The Arol Burns Mall at Fuller’s Pasadena campus has long been a favorite dog-walking spot, thanks to its plentiful shade and, perhaps, abundance of squirrels to chase. But since last April, one dog has inexplicably captured the hearts of students, faculty, and staff. “Since she was 10 weeks old, I’ve made a point of exposing her to people of all ages and ethnicities,” says Bernadette “BJ” Barber, Fuller’s executive director of Human Resources and Organizational Development, of her golden retriever puppy, Oona. “I want her to be comfortable and confident; in the future I want her to be a therapy dog.”
But Oona has already become a de facto therapy dog. BJ often brings the pup to Barker Commons to sniff around and practice tricks on the grass. Students drift toward them, and employees look down from their office windows and then come out to greet Oona, who offers them the gift of tenderness. Regularly, BJ says, people will hold Oona in their arms and start crying. “They’ll say, ‘I don’t know what this is about; I can’t not cry when I see her,’” she shares. “Dogs have this special gift of allowing us to be ourselves, to come out of the anxiety of the stressors we’re trying to manage or the perfections we’re trying to achieve or the people we’re trying to impress . . . she allows an openness and release, a break for a moment to just be.”
Recently a colleague, who had been grieving multiple deaths among her family and friends, called BJ and asked, “Is Oona here today? I’d like to see her.” The colleague had just learned of yet another loved one’s death. BJ went home at lunch to bring Oona back to campus, leaving the dog with her hurting friend for the afternoon. “Having Oona in her office allowed her to keep working, but also probably to lay on the floor with Oona and cry and do what she needed to do,” says BJ.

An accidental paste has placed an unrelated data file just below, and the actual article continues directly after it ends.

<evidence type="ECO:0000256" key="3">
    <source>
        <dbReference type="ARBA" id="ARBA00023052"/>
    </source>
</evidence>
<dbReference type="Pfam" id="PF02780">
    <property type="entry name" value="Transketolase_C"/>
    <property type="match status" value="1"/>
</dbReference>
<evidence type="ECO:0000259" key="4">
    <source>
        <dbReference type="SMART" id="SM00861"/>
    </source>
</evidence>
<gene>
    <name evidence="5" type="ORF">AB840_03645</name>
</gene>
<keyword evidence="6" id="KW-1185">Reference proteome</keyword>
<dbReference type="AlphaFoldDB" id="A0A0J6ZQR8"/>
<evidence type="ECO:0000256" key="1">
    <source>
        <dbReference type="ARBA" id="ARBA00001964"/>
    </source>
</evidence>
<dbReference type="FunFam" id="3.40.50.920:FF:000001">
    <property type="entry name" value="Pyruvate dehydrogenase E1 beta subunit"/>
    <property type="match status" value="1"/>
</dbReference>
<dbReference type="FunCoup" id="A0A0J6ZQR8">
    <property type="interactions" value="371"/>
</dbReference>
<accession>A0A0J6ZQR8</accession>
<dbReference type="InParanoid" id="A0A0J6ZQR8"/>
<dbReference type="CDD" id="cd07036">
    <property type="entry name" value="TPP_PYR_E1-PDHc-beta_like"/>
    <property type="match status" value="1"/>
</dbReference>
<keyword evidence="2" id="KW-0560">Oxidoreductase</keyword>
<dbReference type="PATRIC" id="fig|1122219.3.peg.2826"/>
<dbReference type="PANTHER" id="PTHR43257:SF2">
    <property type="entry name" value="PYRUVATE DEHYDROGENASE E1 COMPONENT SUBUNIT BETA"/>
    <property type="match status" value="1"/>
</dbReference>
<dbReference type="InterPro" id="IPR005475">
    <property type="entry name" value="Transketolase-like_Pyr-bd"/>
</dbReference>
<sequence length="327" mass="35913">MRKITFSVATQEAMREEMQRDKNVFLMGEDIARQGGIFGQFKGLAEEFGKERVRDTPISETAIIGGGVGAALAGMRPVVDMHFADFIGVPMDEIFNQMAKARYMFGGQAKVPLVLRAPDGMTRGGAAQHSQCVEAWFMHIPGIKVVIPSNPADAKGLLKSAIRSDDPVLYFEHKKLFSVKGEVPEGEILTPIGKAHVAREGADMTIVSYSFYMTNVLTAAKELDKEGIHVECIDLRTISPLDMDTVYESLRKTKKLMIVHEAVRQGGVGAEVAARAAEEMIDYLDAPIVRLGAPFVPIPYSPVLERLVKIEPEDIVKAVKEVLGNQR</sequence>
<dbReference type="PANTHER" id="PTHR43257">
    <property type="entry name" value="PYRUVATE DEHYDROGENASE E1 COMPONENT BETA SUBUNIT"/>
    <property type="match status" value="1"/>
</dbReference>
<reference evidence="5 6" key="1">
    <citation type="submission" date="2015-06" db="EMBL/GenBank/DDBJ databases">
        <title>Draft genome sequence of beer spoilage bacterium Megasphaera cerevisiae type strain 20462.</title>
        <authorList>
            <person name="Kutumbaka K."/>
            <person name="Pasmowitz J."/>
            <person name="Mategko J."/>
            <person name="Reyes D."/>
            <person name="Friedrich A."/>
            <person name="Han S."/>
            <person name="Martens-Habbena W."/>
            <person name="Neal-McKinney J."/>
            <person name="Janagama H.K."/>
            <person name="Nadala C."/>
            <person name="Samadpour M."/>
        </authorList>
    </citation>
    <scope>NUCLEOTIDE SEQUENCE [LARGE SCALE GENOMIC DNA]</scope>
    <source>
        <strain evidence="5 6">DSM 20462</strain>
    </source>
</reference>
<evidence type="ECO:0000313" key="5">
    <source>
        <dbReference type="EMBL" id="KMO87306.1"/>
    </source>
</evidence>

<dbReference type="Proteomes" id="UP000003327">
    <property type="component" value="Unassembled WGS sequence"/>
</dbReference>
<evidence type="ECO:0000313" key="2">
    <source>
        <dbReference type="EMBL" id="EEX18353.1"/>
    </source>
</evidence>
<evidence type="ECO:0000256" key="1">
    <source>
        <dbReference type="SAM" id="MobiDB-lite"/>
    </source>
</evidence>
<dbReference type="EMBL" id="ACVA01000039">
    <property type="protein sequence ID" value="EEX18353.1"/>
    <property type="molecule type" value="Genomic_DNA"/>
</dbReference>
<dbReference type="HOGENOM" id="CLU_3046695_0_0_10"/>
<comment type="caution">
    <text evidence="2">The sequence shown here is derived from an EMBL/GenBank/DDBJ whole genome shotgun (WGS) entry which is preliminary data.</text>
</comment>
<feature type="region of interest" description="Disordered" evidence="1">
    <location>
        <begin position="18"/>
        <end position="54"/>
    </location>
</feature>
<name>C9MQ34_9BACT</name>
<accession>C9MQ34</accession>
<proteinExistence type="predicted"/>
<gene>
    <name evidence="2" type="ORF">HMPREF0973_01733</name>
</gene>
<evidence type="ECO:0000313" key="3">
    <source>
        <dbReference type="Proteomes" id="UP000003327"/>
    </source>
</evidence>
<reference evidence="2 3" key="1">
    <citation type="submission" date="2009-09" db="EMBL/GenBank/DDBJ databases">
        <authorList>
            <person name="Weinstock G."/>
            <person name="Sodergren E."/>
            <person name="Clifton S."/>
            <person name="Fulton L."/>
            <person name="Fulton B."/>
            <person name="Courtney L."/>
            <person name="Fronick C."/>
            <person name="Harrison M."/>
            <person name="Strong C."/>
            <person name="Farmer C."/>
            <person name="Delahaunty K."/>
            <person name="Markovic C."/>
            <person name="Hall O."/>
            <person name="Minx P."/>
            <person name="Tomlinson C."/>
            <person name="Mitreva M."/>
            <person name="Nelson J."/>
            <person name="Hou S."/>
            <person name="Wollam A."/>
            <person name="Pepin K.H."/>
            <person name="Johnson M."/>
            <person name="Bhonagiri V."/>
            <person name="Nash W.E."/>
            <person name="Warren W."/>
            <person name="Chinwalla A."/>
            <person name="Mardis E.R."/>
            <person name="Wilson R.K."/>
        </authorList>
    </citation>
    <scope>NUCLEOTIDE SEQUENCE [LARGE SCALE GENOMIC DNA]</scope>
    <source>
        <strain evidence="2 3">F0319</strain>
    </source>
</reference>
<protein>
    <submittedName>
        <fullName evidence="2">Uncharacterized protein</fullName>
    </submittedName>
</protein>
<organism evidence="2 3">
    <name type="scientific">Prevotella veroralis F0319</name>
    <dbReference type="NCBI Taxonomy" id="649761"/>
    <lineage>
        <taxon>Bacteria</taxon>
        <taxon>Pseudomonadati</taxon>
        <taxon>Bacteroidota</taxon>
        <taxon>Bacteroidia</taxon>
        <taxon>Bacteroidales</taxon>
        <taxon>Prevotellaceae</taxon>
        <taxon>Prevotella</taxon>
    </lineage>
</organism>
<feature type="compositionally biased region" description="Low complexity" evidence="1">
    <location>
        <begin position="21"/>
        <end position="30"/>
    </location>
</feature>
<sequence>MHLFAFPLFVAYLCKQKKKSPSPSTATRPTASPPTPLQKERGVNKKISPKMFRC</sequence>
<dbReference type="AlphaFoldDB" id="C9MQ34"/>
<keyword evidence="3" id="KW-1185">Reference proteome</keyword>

“There’s an impact dogs like Oona have on individuals,” she reflects, “but there’s also an impact on the relationships between the humans who are interacting with the dog.” Oona becomes an access point, so strangers—whether visitors walking through campus, or Fuller students and employees—who would usually just walk by BJ stop and talk to her instead. “There’s everything from the tentative inquiry about Oona to the people rushing over and just hugging her. But there’s definitely that movement to another level of conversation.”
Besides the dogs that frequent campus, BJ points out, “There are kids who grow up here, whose parents are students or employees or alumni; they play on the mall. Fuller has been a playground for many.” Having dogs and children come through campus, she thinks, helps reinforce the wholeness of our lives that we bring to our work at Fuller. “We’re here to live life together, and the dogs help us not just be cerebral about it, but actually learn to practice a faith and connectedness that is much more whole.”